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EPA Removes Exemptions for Emissions During Startup, Shutdown and Malfunctions

On May 22, 2015, USEPA issued a final rule that clarifies their position on exemptions and affirmative defenses to emissions during startup, shutdown and malfunction events. (“SSM”). This rule is a response to a petition filed by Sierra Club to require EPA to invalidate certain provisions of state implementation plans (“SIPs”), including Ohio’s, following the D.C. Circuit’s recent decision that Clean Air Act (“CAA”) emissions limits must apply “continuously.”[1]

In this rule, EPA has issued a SIP call that invalidates those provision in state SIPs that are no longer considered consistent with the CAA. In Ohio, this SIP Call invalidates 5 distinct regulatory provisions[2], including OAC 3745-15-06(A)(3), which allows for sources, on approval from the Ohio EPA, to shut down control devices for maintenance without shutting down the source.[3] This provision is essential in reducing overall emissions, as it helps businesses avoid emissions events that typically occur during malfunctions and unplanned shutdowns plus re-start of an entire source.

As a result of the SIP call, Ohio EPA is required to submit a new SIP for approval that removes the offending provisions. However, Ohio EPA is not required to impose numeric emissions limitations during SSM events. In this Rule, USEPA clarified its position that alternative emissions limits (“AELs”), such as work-practice standards, may be used to provide for different limitations during SSM events, while providing a specific and enforceable limit for the government (and citizen groups) to review. These new rules must be submitted to USEPA within 18 months.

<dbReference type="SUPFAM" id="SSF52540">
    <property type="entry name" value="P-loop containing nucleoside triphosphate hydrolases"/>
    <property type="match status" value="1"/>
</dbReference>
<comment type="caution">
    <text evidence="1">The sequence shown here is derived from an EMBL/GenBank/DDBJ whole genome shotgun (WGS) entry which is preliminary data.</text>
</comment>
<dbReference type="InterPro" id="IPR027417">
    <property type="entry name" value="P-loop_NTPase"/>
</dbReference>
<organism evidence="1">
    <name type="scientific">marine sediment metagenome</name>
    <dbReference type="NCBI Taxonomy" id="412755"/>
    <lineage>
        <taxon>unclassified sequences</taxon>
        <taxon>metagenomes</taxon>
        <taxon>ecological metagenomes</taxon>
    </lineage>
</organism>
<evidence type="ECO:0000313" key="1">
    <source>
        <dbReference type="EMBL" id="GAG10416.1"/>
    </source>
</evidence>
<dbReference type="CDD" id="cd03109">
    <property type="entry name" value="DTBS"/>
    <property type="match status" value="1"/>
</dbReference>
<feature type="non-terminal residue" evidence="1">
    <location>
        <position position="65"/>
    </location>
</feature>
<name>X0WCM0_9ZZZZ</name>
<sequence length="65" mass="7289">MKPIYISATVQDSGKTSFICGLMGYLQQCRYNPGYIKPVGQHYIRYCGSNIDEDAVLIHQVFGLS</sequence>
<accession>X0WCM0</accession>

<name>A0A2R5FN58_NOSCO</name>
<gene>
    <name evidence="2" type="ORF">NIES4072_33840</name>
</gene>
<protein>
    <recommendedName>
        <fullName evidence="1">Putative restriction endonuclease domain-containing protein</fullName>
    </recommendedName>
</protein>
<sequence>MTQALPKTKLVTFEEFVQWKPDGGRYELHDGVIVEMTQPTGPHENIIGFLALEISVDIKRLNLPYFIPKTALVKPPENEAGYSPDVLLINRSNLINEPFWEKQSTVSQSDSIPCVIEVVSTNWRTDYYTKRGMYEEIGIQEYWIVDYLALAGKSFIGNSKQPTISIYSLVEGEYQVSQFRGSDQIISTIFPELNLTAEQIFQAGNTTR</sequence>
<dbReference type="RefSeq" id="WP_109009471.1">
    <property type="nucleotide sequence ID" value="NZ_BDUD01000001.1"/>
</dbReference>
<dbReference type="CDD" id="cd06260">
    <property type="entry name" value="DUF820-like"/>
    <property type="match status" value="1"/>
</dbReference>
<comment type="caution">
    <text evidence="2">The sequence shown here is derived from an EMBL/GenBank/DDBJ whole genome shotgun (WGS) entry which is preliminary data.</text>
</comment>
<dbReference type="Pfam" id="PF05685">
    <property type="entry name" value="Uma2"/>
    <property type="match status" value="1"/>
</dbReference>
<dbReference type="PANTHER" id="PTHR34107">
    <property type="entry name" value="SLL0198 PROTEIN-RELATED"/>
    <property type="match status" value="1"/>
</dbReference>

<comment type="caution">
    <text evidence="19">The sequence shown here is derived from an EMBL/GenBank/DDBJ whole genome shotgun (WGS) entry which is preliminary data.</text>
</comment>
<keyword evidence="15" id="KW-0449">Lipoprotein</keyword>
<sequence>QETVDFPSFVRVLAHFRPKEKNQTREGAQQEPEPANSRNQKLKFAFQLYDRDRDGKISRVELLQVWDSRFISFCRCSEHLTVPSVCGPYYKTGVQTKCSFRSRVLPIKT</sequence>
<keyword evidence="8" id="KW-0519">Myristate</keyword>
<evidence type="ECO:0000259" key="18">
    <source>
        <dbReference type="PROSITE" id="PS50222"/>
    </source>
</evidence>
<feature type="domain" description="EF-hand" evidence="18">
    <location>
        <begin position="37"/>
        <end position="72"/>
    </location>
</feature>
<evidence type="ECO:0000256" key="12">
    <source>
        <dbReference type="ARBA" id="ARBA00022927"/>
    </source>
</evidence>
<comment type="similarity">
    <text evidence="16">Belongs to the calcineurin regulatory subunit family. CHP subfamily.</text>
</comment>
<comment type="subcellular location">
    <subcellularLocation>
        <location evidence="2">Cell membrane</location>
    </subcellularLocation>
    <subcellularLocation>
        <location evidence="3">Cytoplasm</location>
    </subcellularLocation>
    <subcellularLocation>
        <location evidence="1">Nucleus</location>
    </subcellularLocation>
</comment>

In order to avoid operations disruptions, owners and operators should prepare to assist Ohio EPA in developing informed regulations for their operations addressing startup, shutdown and malfunction events.

The full text of the SIP Call Rule can be found HERE

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This blog post may be reproduced, in whole or in part, with the prior permission of Dave Bell Law and acknowledgement of its source. This publication is intended to inform clients about legal matters of current interest. It is not intended as legal advice. Readers should not act upon the information contained in it without professional counsel.

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[1] Sierra Club v. Johnson, 551 F.3d 1019 (D.C. Cir. 2008).

[2] OAC 3745-06(A)(3); 3745-06(C); 3745-17-07(A)(3)(c); 3745-17-07(B)(11)(f); and OAC 3745-14-11(D).

[3] See, OAC 3745-06(A)(3)(“In cases where a complete source shutdown may result in damage to the air pollution sources or is otherwise impossible or impractical, the owner or operator may request authorization to continue operating the sources during the scheduled maintenance of air pollution control equipment. Any such request shall be made in a written report at least two weeks prior to the planned shutdown of the air pollution control equipment. The director shall authorize the shutdown of the air pollution control equipment if, in his judgment, the situation justifies continued operation of the sources.”)

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